they preach how bad it is to reuse content yet there they are… reusing… content

and it’s apparently OK to do so as long as you have the rights, then it’s “original” it’s “new”

don’t have the rights? oh, too bad! you unoriginal scum! stop reusing content!

of course, all that would require real comprehension skills to figure out and i realize trolls don’t generally posses those skils… well, they do, what they want to comprehend for their convenience

Jeffrey Nonken (profile) says:

Re: Re: Re:5 Re:

I’m thinking of a story of an ancient, immortal race of beings (aliens far out in space from us) who created a corps of varied abilities and shapes, but with a common strong will of mind. They gave each member of the corps a device to wear that distilled and concentrated this power of will. Not magic, merely technology far advanced beyond our own.

Any comic fan or recent movie-goer will doubtless recognize this description of the Green Lantern, yes?

No. I was talking about the Lensmen series written by E. E. “Doc” Smith back in the ’30s and ’40s, some of the earliest space opera (and origin of a lot of science fiction ideas that have been copied so often they’re now terribly clich?).

Seems to me that Warner has just done a movie that’s a story that’s been recycled twice.

This is the kind of “originality” we’ve been legislating protection for, that copyright apologists insist must be protected from other people “stealing” them.

For the record, this similarity has been noted in Wikipedia, and apparently the originators of the Green Lantern deny having read the Lensman books. It’s possible they were influenced indirectly, or that they really thought it up independently. Any science fiction aficionado (or anybody who reads, or pays attention to what happens in real life!) is going to pick up a lot of ideas either way. While this does mean part of my argument could be technically incorrect, it doesn’t really invalidate it. In fact, the fact that they may have been influenced indirectly makes it stronger — such ideas become part of the culture that storytellers build on. Come to that, it’s quite possible that Edward Smith found his inspiration in the same or similar places as Schwartz and Broome.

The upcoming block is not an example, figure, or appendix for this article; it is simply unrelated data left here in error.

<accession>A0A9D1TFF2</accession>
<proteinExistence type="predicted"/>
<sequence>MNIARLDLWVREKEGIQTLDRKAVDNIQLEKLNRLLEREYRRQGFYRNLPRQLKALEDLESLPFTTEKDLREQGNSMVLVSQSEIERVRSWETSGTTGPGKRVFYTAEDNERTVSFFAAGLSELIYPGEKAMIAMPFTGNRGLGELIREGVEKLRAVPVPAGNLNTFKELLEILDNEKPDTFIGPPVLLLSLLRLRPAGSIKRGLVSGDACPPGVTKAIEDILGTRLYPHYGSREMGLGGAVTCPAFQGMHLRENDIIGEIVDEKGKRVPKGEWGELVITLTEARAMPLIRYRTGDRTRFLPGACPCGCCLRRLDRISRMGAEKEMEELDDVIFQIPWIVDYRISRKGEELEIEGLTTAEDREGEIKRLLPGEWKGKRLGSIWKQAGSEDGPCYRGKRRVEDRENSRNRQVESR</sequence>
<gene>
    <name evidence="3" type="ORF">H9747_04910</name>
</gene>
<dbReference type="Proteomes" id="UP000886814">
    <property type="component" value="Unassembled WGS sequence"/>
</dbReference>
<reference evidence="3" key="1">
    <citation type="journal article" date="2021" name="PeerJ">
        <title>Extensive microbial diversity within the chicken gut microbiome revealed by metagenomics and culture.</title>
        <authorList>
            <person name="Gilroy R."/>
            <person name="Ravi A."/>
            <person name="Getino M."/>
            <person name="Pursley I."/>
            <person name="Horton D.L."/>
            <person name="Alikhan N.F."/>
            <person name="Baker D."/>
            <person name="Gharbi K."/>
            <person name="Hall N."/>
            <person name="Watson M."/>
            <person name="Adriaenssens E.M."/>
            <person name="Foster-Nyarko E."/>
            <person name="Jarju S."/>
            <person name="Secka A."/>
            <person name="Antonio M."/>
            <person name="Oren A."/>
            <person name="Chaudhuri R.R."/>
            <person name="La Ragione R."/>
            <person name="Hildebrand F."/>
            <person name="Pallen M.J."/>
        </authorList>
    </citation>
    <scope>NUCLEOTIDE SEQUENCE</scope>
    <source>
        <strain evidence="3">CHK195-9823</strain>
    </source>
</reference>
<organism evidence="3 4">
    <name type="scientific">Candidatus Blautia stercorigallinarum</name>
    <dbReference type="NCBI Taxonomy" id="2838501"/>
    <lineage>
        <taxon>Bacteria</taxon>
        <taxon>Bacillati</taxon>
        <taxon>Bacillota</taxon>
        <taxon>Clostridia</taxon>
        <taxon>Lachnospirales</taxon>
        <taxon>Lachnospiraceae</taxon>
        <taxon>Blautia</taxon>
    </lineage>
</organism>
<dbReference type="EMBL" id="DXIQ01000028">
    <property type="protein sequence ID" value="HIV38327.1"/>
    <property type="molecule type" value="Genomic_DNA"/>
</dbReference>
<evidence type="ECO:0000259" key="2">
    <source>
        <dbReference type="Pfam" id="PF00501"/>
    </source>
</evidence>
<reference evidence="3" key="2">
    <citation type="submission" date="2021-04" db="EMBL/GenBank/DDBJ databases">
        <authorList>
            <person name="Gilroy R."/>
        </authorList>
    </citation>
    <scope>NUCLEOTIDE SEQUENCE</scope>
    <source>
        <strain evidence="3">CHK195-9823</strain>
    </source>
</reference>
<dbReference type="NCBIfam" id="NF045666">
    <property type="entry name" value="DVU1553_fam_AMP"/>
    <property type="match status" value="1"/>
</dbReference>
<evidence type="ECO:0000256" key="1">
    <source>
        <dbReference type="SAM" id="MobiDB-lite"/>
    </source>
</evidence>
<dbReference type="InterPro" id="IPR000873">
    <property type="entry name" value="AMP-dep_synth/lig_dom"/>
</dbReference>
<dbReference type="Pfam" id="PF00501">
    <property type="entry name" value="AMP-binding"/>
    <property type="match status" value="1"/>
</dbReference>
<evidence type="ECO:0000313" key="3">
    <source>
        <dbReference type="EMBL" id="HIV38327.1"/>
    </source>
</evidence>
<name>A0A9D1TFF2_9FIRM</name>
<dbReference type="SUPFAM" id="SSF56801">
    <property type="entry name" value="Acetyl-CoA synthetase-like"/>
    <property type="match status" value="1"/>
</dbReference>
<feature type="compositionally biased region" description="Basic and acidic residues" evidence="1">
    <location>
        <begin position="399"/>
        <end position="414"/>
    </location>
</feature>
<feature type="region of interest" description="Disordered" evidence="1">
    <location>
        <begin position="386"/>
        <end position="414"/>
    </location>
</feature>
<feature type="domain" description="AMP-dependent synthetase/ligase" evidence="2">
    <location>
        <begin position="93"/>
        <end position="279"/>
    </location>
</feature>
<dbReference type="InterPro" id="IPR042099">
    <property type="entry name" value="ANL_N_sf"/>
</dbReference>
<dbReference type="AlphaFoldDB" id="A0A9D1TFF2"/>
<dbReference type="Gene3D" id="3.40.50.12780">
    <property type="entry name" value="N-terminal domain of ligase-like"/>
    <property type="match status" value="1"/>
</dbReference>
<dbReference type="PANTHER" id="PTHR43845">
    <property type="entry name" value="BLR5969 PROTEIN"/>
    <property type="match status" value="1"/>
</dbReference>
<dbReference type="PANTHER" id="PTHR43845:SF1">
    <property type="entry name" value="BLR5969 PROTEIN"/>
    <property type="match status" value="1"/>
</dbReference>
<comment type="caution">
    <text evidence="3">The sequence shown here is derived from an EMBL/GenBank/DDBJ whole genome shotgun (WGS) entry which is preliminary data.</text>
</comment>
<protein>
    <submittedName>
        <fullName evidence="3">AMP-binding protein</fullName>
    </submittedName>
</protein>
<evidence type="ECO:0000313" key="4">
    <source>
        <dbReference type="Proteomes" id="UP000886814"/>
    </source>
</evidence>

If this had happened this decade, under the current laws and litigious culture, would Edward Elmer Smith have sued DC Comics… and won? In spite of the fact that they apparently didn’t actually copy the basic elements of his story, but came up with them independently?

Richard (profile) says:

Re: Re:

But in the case of content, few are making their own cold, they are just using cold created under the system run by the “obsolete gatekeeper”.

If that was true then you would be able to detect it using a thermometer connected to “your” cold (it would get warmer.

Thing is – when someone makes a copy of your work – it leaves your work unchanged.

Anonymous Coward With A Clue says:

Re: Re: Re: Re:

This is aimed at Anonymous Coward (comment 22)

“Incorrect you just doubled the supply. Supply and demand says that you just lowered the market price of the original.

Welcome to reality.”

Actually, while you did just double the supply, and even then that’s debatable, you didn’t lower the market price of the original, but the market VALUE. Welcome to reality. It might be semantics, but it’s how it is. Because the reality is that while there might now be a copy of said original, the original is still there. And while it’s value is THEORETICALLY lowered (as per your comment, which isn’t based on fact as far as I can see), it’s price isn’t.

If I were to go online and search right now for whatever the most popular movie is, and then find a copy of said movie and get it, would I then be able to go to the theater (if it’s a movie still in theater) or to a store and purchase a dvd/blu-ray (if it’s a movie already out on dvd/blu-ray) and buy a ticket/purchase the dvd for a lower price? The answer is a most definite “no”. It would still cost the same amount for a ticket to the movie, or the dvd would still be at the same price as it were even without there being a copy, regardless of it’s theoretically lowered value.